Malawi making strides in updating the IUCN Red List

Dr. Gawa during a session

โ€œProtecting rare species we have as a country is critical for development. Decisions we make as a country should consider the biodiversity we have. Development should not negatively affect our rare resources.โ€ 

These are the words of Dr Tiwonge Mzumara Gawa, a Conservationist and Lecturer in the Biological Sciences Department at the Malawi University of Science and Technology (MUST).

The Shire Valley Transformation Programme through the Environmental Affairs Department is working with top conservation experts in the country to update the IUCN Red List for Malawi. The list was last updated in 2002. The Red List provides the status of existing animal and plant species in the country. All the 86 classified species have been assessed.

Malawiโ€™s biodiversity has been on the decline over the past few years. Rapid population growth, over-exploitation of natural resources, climate change and pollution are some of the factors putting pressure on Malawiโ€™s biodiversity.  

Chogawana: Knowing the status of species is important

Davis Chogawana, Environmental Officer at Environmental Affairs Department underscores the importance of the IUCN Red List to national development.

โ€œThe Red List is a vital tool for species and ecosystem monitoring. It informs decision-makers on programs and projects to be formulated in biodiversity conservation, environmental impact assessments and land use planning. Since the Red List is a global inventory of conservation status of plant and animal species, knowing the status of species is important,โ€ he said.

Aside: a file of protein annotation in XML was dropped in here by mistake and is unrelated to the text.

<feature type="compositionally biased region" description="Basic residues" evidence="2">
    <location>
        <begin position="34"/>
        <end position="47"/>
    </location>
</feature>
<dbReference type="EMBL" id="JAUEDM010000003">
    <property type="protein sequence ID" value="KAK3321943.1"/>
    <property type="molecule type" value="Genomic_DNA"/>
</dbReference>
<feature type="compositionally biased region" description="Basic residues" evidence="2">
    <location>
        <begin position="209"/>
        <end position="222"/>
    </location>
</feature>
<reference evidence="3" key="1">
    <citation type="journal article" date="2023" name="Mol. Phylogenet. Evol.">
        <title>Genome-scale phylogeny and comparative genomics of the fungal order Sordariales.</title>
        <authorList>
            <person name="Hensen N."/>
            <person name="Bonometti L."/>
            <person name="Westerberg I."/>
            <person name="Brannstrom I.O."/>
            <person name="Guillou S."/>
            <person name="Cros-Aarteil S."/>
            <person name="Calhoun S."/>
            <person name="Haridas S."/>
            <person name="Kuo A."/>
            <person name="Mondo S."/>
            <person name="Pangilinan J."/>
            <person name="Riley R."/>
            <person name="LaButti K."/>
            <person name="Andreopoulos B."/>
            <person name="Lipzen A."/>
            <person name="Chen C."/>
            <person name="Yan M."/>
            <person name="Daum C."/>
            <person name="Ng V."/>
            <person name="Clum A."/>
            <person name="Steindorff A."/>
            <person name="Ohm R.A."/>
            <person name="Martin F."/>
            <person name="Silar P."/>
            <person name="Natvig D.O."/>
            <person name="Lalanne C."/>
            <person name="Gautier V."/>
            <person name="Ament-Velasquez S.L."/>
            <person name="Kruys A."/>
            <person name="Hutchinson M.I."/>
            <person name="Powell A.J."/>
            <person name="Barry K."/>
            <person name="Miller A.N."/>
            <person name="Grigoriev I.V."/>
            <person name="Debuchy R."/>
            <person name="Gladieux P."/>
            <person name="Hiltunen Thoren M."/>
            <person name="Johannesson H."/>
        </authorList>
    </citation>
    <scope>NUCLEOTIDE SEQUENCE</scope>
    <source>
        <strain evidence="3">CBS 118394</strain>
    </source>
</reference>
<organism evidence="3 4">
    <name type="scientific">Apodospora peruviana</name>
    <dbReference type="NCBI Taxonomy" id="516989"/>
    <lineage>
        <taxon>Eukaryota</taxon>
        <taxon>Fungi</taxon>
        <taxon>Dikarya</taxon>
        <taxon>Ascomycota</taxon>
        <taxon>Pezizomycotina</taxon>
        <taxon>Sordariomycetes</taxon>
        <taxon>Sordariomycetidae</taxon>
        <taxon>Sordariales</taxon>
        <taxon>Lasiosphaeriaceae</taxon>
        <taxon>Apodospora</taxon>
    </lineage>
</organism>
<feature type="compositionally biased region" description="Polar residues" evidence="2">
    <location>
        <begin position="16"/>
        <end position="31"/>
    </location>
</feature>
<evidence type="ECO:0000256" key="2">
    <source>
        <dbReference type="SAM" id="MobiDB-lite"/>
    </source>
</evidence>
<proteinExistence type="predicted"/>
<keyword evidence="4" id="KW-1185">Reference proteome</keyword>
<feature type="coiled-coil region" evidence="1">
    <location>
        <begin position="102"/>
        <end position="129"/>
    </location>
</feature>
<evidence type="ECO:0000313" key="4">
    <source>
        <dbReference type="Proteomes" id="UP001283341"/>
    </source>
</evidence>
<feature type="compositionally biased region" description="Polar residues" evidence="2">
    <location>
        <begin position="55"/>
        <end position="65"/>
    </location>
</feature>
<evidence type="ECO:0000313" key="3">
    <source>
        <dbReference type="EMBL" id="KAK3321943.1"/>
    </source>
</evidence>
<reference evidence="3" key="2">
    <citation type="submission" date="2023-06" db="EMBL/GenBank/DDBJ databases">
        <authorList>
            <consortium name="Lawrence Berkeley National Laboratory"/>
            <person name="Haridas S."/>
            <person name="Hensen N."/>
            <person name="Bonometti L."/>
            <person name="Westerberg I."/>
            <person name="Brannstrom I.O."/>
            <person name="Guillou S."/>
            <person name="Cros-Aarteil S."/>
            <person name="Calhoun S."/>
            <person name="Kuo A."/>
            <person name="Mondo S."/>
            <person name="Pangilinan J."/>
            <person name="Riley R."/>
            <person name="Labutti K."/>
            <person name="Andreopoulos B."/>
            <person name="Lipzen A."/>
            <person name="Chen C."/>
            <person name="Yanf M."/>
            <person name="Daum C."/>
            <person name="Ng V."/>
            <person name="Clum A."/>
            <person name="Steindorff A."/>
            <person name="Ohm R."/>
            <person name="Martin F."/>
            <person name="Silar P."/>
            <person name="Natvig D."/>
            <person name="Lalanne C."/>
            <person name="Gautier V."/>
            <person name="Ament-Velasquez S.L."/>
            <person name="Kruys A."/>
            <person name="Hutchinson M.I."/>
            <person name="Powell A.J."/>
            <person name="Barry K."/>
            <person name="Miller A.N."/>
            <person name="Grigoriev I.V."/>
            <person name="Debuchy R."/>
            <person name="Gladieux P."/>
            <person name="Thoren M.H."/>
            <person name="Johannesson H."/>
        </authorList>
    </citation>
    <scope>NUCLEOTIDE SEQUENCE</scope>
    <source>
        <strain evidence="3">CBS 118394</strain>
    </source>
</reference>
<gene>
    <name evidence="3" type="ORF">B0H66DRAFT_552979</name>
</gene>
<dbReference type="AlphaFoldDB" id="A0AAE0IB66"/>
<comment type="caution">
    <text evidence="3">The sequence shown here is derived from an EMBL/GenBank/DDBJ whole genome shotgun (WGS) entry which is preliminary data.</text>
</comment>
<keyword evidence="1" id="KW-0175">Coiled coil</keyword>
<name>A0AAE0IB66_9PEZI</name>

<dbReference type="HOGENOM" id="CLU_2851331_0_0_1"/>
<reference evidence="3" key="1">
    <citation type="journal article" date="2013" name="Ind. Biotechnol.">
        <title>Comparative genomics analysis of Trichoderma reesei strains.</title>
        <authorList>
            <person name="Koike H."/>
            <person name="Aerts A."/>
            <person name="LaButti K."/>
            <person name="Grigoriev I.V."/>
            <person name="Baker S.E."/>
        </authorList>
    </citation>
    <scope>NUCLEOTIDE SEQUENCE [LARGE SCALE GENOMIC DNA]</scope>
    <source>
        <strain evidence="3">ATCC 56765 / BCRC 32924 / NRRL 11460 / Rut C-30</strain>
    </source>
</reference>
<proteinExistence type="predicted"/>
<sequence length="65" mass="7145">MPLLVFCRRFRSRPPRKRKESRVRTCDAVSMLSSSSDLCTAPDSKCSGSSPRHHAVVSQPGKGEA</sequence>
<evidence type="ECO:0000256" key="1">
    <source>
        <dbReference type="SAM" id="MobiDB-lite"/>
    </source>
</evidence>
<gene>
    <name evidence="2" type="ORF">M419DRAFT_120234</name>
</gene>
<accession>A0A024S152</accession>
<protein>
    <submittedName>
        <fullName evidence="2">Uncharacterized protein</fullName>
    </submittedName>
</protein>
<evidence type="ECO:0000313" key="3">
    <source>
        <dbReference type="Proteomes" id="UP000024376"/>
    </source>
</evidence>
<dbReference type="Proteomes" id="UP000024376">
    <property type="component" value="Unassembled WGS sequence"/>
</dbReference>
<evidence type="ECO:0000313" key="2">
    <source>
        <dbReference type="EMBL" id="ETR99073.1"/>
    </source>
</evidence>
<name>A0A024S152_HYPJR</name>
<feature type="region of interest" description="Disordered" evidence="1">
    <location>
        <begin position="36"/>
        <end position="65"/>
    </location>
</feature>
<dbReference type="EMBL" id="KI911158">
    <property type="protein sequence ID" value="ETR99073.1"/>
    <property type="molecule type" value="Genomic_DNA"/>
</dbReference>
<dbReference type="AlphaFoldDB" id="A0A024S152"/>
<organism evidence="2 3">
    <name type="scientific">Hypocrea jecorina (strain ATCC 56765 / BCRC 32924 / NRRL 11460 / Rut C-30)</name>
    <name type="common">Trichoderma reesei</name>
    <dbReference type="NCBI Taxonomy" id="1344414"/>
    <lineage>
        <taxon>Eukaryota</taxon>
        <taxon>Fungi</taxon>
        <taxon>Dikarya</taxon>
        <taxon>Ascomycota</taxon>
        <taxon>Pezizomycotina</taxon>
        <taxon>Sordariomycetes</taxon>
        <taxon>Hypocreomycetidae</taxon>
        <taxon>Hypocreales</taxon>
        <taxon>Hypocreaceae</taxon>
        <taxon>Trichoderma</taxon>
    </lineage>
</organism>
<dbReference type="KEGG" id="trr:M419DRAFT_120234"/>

Malawi boasts some unique endemic species which are important for global diversity. Some species endemic to Malawi are Mulanje Cedar, 47 species of molluscs, the worldโ€™s rare chameleon Chapmanโ€™s Pygmy Chameleon, seven amphibian species and over 800 fish species in Lake Malawi. In the quest to protect species in the country, legislations like the Environmental Management Act (2017), National Parks and Wildlife Act (2017) and Forestry (Amendment) Act, 2019 and related policies are in force. The National Biodiversity Strategy and Action Plan (2015-2025) is also under implementation.

Chogawana explains the link between the Red List and the implementation of the SVTP. 

โ€œThe project is being implemented on ecologically important areas covering Majete Wildlife Reserve, Lengwe National Park, Matandwe Forest Reserve, Mwabvi Wildlife Reserve and the Elephant Marsh. It is important to understand the operating ecosystem. By its nature, the SVTP is an agricultural project which will benefit from ecosystem services like water, pollination, pest control, disease control, nutrient recycling, and soil erosion control. These are functions carried out by various species and ecosystems.  

Species need to be sustained for an ecosystem to function well,โ€ he said.

The International Union for Conservation of Natureโ€™s Red List of Threatened Species (IUCN Red List) was established in 1964 to assess the global extinction risk status of animal and plant species. The tool is crucial for informing global actions for biodiversity conservation and policy direction to protect natural resources.